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Rate hike should not hurt cash flow

By Anil Rego
Last updated on: February 03, 2011 13:04 IST
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Banks have, on the Reserve Bank of India's indication, repeatedly raised interest rates. In the recent monetary policy review, RBI has again raised the rates at which it lends and borrows from banks. Banks would revise borrowing rates upward.


Most mortgage borrowers are in the floating rate category, having mortgages running in excess of 120 months (10 years).


Rising interest rates can affect their monthly cash flows, especially if they have a long-tenure loan (of 20 years).


Small measures can help you to tide over such a situation, while maintaining steady cash flows. Take Haresh Soneji, who took a 20-year loan of Rs 25 lakh (Rs 2.5 million) on January 1, 2010 (see table: Rate hike impact). There were two rate rises of 0.5 per cent each, effective July 1, 2010, and January 1, 2011. Thus, his tenure is currently 24 years and five months, instead of the remaining 19 years.


Here are options for Soneji and others facing the same problem:



If you have funds, ideally in a bank account or in a long-tenure fixed deposit, the money can be used to repay the loan. This indirectly puts existing money to good use.


In Soneji's case, if he prepays Rs 100,000 towards the principal payment outstanding, it will keep the tenure unchanged and increases the equated monthly instalment by just Rs 660 each month. This is a shift closer to maintaining the target towards loan repayment on schedule. To be able to maintain the same EMI, Soneji would need to pay Rs 167,200.


However, lenders have a fine print on prepayment. For example, a private lender allows prepayment only once a financial year. Another allows prepayment up to 25 per cent of the outstanding in a financial year. In either case, you can prepay in February or March and again in April-May to lower your EMIs.


Similarly, if one has availed of a "smart home loan" or two-in-one accounts, where deposits maintained by the borrowers earn above average interest rate, borrowers should either start depositing greater amounts in such credit accounts or simply deposit the salary into this account, which can be used for all expenses. The daily average balance will increase, resulting in lower interest on home loans.



Another option is to go for a voluntary increase by a higher amount than suggested. In our example, the lender had sent a letter to Soneji in December that his EMI would be raised by Rs 1,640 next month onwards.


The idea here is to make a higher provision than what is stipulated. By doing this, one is better positioned to reduce the principal and thereby save on higher interest charges, earlier than the bank's schedule.


This could be a difficult proposition, unless income has increased since the loan started and the family has a monthly surplus. In our example, Haresh would have increased the EMI by Rs 2,640 each month and his tenure would be lower by 24 months. This will also cushion the impact from interest rate increases in the future.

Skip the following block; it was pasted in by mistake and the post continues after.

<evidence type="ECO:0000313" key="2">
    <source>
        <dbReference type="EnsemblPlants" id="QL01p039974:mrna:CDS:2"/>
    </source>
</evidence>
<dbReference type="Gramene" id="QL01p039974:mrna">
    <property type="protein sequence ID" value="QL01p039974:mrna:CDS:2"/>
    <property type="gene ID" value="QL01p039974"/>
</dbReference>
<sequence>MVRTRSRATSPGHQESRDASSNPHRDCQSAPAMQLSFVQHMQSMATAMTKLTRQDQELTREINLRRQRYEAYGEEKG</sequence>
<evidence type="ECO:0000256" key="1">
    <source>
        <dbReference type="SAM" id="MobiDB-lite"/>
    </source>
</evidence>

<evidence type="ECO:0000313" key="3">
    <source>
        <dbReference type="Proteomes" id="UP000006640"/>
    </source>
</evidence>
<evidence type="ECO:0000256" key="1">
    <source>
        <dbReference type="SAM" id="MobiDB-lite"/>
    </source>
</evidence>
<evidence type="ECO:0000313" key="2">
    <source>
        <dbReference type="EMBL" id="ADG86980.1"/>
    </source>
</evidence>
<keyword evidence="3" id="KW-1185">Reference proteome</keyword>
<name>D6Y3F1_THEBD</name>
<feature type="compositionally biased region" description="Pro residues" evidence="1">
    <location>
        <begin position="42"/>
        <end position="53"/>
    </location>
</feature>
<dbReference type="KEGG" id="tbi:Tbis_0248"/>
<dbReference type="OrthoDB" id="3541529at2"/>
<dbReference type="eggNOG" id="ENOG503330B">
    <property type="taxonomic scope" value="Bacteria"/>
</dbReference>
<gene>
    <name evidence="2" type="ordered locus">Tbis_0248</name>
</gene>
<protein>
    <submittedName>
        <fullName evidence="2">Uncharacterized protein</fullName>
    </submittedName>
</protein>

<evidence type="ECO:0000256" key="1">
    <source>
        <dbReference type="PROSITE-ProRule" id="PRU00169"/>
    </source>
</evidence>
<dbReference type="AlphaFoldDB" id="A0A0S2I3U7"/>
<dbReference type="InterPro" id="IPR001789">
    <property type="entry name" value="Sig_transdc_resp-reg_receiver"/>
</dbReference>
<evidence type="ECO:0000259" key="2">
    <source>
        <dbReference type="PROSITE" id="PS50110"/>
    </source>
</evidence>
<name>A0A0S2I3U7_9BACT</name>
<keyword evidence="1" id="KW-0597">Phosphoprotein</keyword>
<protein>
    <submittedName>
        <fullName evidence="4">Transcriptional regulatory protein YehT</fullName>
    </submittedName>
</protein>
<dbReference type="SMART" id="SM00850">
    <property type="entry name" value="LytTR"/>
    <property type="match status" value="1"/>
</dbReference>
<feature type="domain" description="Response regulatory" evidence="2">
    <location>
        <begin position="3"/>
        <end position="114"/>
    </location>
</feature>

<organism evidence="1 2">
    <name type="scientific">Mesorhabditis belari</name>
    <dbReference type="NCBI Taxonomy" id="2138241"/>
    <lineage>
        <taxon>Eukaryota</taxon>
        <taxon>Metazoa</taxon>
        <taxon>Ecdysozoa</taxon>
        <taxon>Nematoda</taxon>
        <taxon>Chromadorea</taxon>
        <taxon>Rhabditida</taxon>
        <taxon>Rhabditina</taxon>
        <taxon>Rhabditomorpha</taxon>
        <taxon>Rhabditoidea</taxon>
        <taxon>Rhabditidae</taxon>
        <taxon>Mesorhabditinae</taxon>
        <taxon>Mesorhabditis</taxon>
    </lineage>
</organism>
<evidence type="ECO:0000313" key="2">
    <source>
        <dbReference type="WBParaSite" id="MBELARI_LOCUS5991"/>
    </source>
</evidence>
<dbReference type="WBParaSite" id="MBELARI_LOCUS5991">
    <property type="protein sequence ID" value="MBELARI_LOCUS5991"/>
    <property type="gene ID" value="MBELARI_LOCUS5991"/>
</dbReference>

However, not all banks would allow such an increase. Check with your lender if there is a possibility to increase the EMI voluntarily.




Shopping aggressively for loan switching also pays off. Usually, lenders offer attractive rates to attract new customers.


Keep in mind the following while opting for this:



  • Check the pre-payment penalty and foreclosure norms of the existing borrower. A leading housing finance company introduced penalty of 4 per cent on the outstanding principal, if a customer shifts to a new lender. Such a penalty would defeat the entire purpose of switching the loan.


  • Check for fine print from the new lender. Often, lenders lure borrowers with sweetened deals in the initial period, with sharp reset clauses later. This defeats the entire exercise and makes the loan switch a burden. Give preference to a bank rather than non-banking financial company. After the introduction of base rate, banks have become more transparent in hiking interest rates for the existing customers. NBFCs do not have a transparent benchmark as of now.




If you cannot do any of these, request the lender to increase the tenure, keeping your EMI constant. This is what most lenders do by default, whenever there is rate hike.


However, this is not the long-term solution. You need to bring down the tenure, too. Else, it would make the cost of house acquisition high. This is because as the tenure increases, you will need to pay more interest.


While you may get a breather for a while, you must work towards creating a buffer to bring down the tenure, and prepare yourself for such situations in future. A borrower can keep aside bonuses, incentives and such windfall to partially prepay the home loan. A person can also use instruments such as recurring deposits to create a regular cash flow that can take care of the rise in EMIs.


The writer is a certified financial planner

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